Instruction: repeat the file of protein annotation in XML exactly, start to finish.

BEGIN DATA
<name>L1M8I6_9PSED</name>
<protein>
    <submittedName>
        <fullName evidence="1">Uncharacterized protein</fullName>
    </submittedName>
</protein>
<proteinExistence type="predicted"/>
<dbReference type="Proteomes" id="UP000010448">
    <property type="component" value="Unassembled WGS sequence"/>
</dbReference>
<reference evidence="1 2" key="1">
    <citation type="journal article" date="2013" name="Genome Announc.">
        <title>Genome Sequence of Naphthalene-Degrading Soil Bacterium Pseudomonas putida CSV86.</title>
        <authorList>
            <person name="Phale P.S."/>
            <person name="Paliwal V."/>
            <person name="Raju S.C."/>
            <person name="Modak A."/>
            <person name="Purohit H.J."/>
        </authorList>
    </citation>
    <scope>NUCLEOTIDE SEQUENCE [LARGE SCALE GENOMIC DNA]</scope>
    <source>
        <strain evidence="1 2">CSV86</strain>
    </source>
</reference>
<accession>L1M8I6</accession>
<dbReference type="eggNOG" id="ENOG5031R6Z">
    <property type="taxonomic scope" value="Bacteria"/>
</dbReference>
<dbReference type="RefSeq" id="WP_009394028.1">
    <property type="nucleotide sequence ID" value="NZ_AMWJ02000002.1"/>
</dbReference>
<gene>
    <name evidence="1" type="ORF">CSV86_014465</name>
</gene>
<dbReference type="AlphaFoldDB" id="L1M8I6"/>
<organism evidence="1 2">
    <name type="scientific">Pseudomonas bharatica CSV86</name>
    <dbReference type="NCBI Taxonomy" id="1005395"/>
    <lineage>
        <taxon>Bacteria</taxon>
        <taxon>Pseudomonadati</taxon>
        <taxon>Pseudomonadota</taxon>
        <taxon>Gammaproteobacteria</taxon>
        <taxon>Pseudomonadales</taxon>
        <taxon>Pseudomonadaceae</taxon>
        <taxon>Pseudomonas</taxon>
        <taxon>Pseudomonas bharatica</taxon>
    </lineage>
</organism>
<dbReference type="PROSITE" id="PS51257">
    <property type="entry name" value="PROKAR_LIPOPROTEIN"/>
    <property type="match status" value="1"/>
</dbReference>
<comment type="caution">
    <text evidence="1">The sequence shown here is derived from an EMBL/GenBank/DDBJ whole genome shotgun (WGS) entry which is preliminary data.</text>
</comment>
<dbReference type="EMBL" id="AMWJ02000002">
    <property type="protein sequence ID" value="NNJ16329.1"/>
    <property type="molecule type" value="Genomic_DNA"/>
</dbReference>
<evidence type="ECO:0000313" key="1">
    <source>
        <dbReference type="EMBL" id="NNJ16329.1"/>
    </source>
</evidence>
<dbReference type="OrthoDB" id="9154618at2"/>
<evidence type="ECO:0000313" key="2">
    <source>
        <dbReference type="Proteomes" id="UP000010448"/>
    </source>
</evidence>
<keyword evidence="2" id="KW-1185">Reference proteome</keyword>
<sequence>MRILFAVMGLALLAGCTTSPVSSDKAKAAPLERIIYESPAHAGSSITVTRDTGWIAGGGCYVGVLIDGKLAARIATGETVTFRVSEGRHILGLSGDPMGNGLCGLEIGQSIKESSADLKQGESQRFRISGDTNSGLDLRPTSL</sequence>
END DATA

<name>L1M8I6_9PSED</name>
<protein>
    <submittedName>
        <fullName evidence="1">Uncharacterized protein</fullName>
    </submittedName>
</protein>
<proteinExistence type="predicted"/>
<dbReference type="Proteomes" id="UP000010448">
    <property type="component" value="Unassembled WGS sequence"/>
</dbReference>
<reference evidence="1 2" key="1">
    <citation type="journal article" date="2013" name="Genome Announc.">
        <title>Genome Sequence of Naphthalene-Degrading Soil Bacterium Pseudomonas putida CSV86.</title>
        <authorList>
            <person name="Phale P.S."/>
            <person name="Paliwal V."/>
            <person name="Raju S.C."/>
            <person name="Modak A."/>
            <person name="Purohit H.J."/>
        </authorList>
    </citation>
    <scope>NUCLEOTIDE SEQUENCE [LARGE SCALE GENOMIC DNA]</scope>
    <source>
        <strain evidence="1 2">CSV86</strain>
    </source>
</reference>
<accession>L1M8I6</accession>
<dbReference type="eggNOG" id="ENOG5031R6Z">
    <property type="taxonomic scope" value="Bacteria"/>
</dbReference>
<dbReference type="RefSeq" id="WP_009394028.1">
    <property type="nucleotide sequence ID" value="NZ_AMWJ02000002.1"/>
</dbReference>
<gene>
    <name evidence="1" type="ORF">CSV86_014465</name>
</gene>
<dbReference type="AlphaFoldDB" id="L1M8I6"/>
<organism evidence="1 2">
    <name type="scientific">Pseudomonas bharatica CSV86</name>
    <dbReference type="NCBI Taxonomy" id="1005395"/>
    <lineage>
        <taxon>Bacteria</taxon>
        <taxon>Pseudomonadati</taxon>
        <taxon>Pseudomonadota</taxon>
        <taxon>Gammaproteobacteria</taxon>
        <taxon>Pseudomonadales</taxon>
        <taxon>Pseudomonadaceae</taxon>
        <taxon>Pseudomonas</taxon>
        <taxon>Pseudomonas bharatica</taxon>
    </lineage>
</organism>
<dbReference type="PROSITE" id="PS51257">
    <property type="entry name" value="PROKAR_LIPOPROTEIN"/>
    <property type="match status" value="1"/>
</dbReference>
<comment type="caution">
    <text evidence="1">The sequence shown here is derived from an EMBL/GenBank/DDBJ whole genome shotgun (WGS) entry which is preliminary data.</text>
</comment>
<dbReference type="EMBL" id="AMWJ02000002">
    <property type="protein sequence ID" value="NNJ16329.1"/>
    <property type="molecule type" value="Genomic_DNA"/>
</dbReference>
<evidence type="ECO:0000313" key="1">
    <source>
        <dbReference type="EMBL" id="NNJ16329.1"/>
    </source>
</evidence>
<dbReference type="OrthoDB" id="9154618at2"/>
<evidence type="ECO:0000313" key="2">
    <source>
        <dbReference type="Proteomes" id="UP000010448"/>
    </source>
</evidence>
<keyword evidence="2" id="KW-1185">Reference proteome</keyword>
<sequence>MRILFAVMGLALLAGCTTSPVSSDKAKAAPLERIIYESPAHAGSSITVTRDTGWIAGGGCYVGVLIDGKLAARIATGETVTFRVSEGRHILGLSGDPMGNGLCGLEIGQSIKESSADLKQGESQRFRISGDTNSGLDLRPTSL</sequence>